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How big-time losers remained winners

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in Leaders & Managers,Workplace Communication

Based on the experiences of men who ran for U.S. president and didn’t make it, here are some lessons on how to recover from failure:
  • Take time to reflect. A scant two years after losing the tight 1960 presidential race, Richard Nixon lost again, this time in a race for governor. Only after waiting four years did he re-emerge as “the New Nixon” and win the presidency.

  • Keep doing a good job. Decades after his defeat, 1972 presidential loser George McGovern became an ambassador to the United Nations’ food and agriculture program, planning to deliver food to 500 million malnourished people. Then, he joined 1996 presidential contender Bob Dole in proposing that the U.N. provide school lunches to every hungry child in the world.

  • Appreciate what you’ve got. Losing gives you freedom and family time that you forfeit if you win. Alfred Landon, a Kansas governor who lost to FDR, showed no signs of missing politics and enjoyed riding his horse alone.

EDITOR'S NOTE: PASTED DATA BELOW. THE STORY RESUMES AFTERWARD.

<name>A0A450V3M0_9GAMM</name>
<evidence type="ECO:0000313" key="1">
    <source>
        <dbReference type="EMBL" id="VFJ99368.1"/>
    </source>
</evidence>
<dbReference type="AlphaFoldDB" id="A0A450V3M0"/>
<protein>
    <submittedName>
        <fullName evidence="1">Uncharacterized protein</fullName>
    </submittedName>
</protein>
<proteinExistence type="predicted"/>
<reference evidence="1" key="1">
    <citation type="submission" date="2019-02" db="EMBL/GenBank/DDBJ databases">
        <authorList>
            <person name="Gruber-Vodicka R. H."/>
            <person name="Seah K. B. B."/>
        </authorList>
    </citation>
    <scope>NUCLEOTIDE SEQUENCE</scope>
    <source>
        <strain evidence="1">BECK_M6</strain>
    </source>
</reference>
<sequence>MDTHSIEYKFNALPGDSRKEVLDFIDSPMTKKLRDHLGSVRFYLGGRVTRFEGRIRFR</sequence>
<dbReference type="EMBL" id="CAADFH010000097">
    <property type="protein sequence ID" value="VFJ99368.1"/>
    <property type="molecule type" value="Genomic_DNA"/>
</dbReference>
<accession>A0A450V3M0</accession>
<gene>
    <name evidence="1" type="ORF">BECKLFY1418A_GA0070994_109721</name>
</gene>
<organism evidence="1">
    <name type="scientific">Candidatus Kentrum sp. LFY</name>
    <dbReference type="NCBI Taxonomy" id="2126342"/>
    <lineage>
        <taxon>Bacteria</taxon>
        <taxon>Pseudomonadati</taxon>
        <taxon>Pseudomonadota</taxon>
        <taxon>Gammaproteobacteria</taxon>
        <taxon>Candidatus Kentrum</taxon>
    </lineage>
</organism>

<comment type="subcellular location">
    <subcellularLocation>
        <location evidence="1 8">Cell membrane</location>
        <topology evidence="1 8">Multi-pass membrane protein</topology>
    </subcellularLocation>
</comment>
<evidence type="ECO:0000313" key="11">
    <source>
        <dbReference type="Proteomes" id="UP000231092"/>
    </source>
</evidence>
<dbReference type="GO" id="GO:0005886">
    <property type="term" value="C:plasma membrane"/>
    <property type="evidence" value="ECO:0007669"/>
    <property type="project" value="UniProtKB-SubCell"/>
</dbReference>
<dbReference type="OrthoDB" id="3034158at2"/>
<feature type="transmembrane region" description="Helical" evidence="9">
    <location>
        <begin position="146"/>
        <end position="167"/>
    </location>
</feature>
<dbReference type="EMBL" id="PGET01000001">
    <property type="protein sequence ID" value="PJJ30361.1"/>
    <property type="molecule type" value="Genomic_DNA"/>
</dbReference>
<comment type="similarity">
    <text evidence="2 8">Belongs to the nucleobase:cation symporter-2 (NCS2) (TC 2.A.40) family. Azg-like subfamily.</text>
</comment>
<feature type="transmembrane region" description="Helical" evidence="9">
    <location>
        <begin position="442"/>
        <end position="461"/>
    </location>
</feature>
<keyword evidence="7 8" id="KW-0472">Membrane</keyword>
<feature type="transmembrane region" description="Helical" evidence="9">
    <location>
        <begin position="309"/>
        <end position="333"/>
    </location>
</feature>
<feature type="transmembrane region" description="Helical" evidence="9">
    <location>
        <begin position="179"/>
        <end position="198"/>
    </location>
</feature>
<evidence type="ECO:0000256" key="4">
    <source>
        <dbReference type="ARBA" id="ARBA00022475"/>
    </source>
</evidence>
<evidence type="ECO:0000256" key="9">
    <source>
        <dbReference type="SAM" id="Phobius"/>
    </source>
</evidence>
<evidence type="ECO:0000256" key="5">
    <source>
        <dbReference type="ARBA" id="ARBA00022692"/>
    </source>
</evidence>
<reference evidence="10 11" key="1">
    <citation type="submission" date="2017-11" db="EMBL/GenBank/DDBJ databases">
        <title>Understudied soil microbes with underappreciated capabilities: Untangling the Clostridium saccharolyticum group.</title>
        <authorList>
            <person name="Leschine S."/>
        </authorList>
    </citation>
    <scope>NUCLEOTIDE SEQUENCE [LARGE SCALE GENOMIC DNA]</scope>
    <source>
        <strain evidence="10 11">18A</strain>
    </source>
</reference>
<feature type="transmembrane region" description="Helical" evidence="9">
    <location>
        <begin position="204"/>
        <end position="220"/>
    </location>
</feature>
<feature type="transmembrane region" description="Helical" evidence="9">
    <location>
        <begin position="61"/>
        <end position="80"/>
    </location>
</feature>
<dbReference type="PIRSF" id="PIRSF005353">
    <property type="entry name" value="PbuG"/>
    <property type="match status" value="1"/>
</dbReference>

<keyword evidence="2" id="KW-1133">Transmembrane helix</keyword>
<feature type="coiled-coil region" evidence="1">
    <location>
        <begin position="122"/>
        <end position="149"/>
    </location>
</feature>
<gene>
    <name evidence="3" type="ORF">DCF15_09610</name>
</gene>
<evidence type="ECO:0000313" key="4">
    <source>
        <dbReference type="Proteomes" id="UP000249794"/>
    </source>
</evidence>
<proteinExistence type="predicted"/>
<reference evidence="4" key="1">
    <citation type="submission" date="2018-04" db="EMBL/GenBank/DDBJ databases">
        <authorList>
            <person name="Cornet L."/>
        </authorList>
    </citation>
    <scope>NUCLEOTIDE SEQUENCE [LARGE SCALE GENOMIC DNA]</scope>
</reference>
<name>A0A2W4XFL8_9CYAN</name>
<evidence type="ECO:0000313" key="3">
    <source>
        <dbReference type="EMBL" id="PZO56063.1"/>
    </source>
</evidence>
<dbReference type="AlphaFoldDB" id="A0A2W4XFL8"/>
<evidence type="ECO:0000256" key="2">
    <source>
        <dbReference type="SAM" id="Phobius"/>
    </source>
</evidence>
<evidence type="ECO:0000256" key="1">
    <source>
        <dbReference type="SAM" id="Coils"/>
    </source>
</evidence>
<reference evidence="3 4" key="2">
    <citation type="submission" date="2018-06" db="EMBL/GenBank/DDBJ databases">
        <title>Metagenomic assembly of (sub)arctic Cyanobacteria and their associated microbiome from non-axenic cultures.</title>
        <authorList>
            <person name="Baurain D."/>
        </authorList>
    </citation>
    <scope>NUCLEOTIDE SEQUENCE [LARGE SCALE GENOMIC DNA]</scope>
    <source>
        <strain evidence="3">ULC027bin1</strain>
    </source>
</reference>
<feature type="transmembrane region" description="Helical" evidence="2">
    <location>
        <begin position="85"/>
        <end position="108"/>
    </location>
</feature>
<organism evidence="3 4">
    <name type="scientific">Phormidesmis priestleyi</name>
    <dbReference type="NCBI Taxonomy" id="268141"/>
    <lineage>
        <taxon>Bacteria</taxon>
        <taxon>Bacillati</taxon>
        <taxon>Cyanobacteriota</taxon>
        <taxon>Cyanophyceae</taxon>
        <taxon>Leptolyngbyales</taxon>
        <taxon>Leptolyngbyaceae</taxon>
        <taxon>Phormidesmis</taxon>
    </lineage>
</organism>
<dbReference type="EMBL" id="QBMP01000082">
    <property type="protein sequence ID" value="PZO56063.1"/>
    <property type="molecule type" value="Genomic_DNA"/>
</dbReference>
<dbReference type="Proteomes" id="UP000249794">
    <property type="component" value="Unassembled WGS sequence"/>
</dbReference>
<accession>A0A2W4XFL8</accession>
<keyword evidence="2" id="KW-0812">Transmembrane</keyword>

And if you lose big, well, at least you lived big. In a presidential election, McGovern notes wryly, you can lose in a landslide and still have millions of backers.

  • Be gracious in defeat. Some people urged Sen. Robert Dole to become a “hatchet man” during President Clinton’s second term, sabotaging Clinton’s initiatives in Congress. “I couldn’t see the point,” Dole says.

  • Avoid shoulda’/woulda’/coulda’. “One of the virtues of getting whomped like I did is that there is less second-guessing,” notes Walter Mondale, who carried only Minnesota and Washington, D.C., in 1984.

  • Change focus. Ohio newspaper publisher James Cox, who lost to Warren Harding in 1920, refused to give in to brooding and went back to publishing.

  • Let it go. “I don’t live in the past,” says McGovern. “You move on; you need to do that.”
— Adapted from “In Their Dreams: What Might Have Been,” Michael Leahy, The Washington Post Magazine.

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